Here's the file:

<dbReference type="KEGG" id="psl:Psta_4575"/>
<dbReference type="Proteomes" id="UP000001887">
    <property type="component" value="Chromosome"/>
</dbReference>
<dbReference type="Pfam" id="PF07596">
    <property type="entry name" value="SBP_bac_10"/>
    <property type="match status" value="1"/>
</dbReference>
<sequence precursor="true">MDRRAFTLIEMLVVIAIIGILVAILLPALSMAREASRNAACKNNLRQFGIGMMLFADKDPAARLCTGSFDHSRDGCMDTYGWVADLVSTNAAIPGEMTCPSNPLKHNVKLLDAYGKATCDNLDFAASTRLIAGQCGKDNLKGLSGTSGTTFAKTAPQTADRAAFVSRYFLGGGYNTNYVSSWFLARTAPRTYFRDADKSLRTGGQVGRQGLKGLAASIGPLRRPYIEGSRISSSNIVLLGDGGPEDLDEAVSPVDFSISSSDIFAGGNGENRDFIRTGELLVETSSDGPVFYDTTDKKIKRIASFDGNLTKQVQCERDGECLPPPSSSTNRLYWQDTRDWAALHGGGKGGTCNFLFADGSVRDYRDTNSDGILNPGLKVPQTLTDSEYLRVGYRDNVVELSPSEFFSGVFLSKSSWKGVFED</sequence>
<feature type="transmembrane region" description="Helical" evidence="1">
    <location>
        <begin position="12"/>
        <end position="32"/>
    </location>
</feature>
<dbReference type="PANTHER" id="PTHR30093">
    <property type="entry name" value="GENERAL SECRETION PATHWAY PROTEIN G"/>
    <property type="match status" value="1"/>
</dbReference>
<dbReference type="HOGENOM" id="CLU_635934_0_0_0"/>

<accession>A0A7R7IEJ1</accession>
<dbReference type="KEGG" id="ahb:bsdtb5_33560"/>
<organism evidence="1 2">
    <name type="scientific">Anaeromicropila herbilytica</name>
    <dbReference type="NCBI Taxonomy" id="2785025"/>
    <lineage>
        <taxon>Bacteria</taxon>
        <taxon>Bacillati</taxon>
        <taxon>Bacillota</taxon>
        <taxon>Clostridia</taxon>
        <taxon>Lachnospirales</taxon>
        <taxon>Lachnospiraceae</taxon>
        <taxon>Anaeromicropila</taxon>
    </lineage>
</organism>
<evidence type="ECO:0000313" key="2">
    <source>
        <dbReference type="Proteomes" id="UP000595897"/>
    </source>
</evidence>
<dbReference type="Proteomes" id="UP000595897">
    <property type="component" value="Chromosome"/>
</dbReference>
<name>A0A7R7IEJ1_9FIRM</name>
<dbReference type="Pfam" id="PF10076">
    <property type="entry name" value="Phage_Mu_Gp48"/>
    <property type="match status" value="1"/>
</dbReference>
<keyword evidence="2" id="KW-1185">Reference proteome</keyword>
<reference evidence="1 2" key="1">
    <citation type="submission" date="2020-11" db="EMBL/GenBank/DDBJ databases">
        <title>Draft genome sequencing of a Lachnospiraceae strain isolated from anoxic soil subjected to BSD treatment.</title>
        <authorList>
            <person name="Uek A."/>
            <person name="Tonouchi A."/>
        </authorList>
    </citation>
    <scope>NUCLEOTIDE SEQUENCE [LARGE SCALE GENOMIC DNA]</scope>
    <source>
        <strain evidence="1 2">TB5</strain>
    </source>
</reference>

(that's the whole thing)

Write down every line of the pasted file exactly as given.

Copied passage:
<dbReference type="KEGG" id="psl:Psta_4575"/>
<dbReference type="Proteomes" id="UP000001887">
    <property type="component" value="Chromosome"/>
</dbReference>
<dbReference type="Pfam" id="PF07596">
    <property type="entry name" value="SBP_bac_10"/>
    <property type="match status" value="1"/>
</dbReference>
<sequence precursor="true">MDRRAFTLIEMLVVIAIIGILVAILLPALSMAREASRNAACKNNLRQFGIGMMLFADKDPAARLCTGSFDHSRDGCMDTYGWVADLVSTNAAIPGEMTCPSNPLKHNVKLLDAYGKATCDNLDFAASTRLIAGQCGKDNLKGLSGTSGTTFAKTAPQTADRAAFVSRYFLGGGYNTNYVSSWFLARTAPRTYFRDADKSLRTGGQVGRQGLKGLAASIGPLRRPYIEGSRISSSNIVLLGDGGPEDLDEAVSPVDFSISSSDIFAGGNGENRDFIRTGELLVETSSDGPVFYDTTDKKIKRIASFDGNLTKQVQCERDGECLPPPSSSTNRLYWQDTRDWAALHGGGKGGTCNFLFADGSVRDYRDTNSDGILNPGLKVPQTLTDSEYLRVGYRDNVVELSPSEFFSGVFLSKSSWKGVFED</sequence>
<feature type="transmembrane region" description="Helical" evidence="1">
    <location>
        <begin position="12"/>
        <end position="32"/>
    </location>
</feature>
<dbReference type="PANTHER" id="PTHR30093">
    <property type="entry name" value="GENERAL SECRETION PATHWAY PROTEIN G"/>
    <property type="match status" value="1"/>
</dbReference>
<dbReference type="HOGENOM" id="CLU_635934_0_0_0"/>

<accession>A0A7R7IEJ1</accession>
<dbReference type="KEGG" id="ahb:bsdtb5_33560"/>
<organism evidence="1 2">
    <name type="scientific">Anaeromicropila herbilytica</name>
    <dbReference type="NCBI Taxonomy" id="2785025"/>
    <lineage>
        <taxon>Bacteria</taxon>
        <taxon>Bacillati</taxon>
        <taxon>Bacillota</taxon>
        <taxon>Clostridia</taxon>
        <taxon>Lachnospirales</taxon>
        <taxon>Lachnospiraceae</taxon>
        <taxon>Anaeromicropila</taxon>
    </lineage>
</organism>
<evidence type="ECO:0000313" key="2">
    <source>
        <dbReference type="Proteomes" id="UP000595897"/>
    </source>
</evidence>
<dbReference type="Proteomes" id="UP000595897">
    <property type="component" value="Chromosome"/>
</dbReference>
<name>A0A7R7IEJ1_9FIRM</name>
<dbReference type="Pfam" id="PF10076">
    <property type="entry name" value="Phage_Mu_Gp48"/>
    <property type="match status" value="1"/>
</dbReference>
<keyword evidence="2" id="KW-1185">Reference proteome</keyword>
<reference evidence="1 2" key="1">
    <citation type="submission" date="2020-11" db="EMBL/GenBank/DDBJ databases">
        <title>Draft genome sequencing of a Lachnospiraceae strain isolated from anoxic soil subjected to BSD treatment.</title>
        <authorList>
            <person name="Uek A."/>
            <person name="Tonouchi A."/>
        </authorList>
    </citation>
    <scope>NUCLEOTIDE SEQUENCE [LARGE SCALE GENOMIC DNA]</scope>
    <source>
        <strain evidence="1 2">TB5</strain>
    </source>
</reference>